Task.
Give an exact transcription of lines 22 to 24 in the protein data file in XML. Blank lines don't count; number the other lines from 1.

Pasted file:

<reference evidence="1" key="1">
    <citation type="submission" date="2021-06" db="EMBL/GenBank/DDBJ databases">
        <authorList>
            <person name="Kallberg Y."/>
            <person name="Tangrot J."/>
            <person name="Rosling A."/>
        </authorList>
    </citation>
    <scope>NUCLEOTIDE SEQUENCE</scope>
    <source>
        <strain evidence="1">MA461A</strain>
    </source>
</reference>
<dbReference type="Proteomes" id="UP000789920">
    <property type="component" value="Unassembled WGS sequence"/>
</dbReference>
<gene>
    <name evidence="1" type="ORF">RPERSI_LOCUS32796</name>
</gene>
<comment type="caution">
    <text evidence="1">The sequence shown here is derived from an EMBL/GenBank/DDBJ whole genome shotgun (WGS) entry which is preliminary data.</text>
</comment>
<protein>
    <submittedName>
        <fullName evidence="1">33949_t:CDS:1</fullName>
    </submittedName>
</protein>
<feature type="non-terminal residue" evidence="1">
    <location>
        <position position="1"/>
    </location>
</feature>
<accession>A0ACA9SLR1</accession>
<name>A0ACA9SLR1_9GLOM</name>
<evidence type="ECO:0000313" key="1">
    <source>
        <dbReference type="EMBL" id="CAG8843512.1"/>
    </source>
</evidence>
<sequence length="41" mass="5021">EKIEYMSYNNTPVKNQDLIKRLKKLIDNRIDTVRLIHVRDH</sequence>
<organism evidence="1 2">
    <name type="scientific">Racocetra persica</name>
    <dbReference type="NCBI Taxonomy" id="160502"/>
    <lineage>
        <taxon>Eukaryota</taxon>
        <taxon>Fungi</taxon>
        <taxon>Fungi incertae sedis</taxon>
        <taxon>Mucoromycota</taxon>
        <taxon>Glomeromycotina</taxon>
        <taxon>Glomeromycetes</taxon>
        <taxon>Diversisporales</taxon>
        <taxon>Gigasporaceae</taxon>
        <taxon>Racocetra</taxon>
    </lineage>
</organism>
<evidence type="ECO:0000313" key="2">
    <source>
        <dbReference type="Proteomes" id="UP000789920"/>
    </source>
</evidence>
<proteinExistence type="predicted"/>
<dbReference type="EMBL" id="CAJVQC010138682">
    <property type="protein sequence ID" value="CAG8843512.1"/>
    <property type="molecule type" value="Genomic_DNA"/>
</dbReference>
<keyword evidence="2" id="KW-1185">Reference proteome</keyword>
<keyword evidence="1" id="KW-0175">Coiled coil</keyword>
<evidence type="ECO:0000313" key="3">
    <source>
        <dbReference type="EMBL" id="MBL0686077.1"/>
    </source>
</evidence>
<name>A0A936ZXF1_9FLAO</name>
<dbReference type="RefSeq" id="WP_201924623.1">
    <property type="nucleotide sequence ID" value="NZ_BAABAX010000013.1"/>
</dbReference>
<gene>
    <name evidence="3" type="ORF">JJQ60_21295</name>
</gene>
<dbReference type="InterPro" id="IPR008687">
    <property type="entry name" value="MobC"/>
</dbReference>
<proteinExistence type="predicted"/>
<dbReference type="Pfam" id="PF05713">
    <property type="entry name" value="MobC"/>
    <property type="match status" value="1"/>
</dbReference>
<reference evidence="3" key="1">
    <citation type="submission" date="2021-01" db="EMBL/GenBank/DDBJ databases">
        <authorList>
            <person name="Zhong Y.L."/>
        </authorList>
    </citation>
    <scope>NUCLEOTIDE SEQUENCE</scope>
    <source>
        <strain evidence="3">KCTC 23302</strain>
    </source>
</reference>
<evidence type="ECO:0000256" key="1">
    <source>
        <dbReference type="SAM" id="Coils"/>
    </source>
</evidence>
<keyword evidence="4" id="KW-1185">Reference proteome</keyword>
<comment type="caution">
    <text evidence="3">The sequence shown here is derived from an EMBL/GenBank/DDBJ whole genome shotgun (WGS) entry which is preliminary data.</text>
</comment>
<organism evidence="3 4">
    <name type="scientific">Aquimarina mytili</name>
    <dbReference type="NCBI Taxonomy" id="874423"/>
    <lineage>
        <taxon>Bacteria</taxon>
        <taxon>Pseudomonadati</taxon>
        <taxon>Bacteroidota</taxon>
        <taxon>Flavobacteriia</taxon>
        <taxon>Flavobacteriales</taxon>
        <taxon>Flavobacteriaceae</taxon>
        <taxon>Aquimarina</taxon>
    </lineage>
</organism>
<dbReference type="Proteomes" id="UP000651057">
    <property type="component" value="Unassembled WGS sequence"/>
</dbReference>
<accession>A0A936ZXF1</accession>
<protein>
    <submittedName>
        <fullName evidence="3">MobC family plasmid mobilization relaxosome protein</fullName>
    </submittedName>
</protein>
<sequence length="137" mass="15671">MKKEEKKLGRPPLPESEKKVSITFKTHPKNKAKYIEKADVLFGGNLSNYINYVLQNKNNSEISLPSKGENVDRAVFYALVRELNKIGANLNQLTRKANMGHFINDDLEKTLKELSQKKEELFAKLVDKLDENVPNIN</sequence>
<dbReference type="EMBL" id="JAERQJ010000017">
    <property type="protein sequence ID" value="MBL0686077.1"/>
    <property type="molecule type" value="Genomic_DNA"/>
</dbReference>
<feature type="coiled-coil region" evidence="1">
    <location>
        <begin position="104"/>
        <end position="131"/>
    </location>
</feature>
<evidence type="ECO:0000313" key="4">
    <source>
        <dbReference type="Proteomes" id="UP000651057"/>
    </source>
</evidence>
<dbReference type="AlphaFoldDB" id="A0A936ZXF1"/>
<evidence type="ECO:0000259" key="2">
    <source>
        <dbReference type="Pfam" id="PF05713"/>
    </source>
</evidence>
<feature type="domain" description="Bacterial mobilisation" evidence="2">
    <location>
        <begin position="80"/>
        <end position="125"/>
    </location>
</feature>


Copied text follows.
</comment>
<protein>
    <submittedName>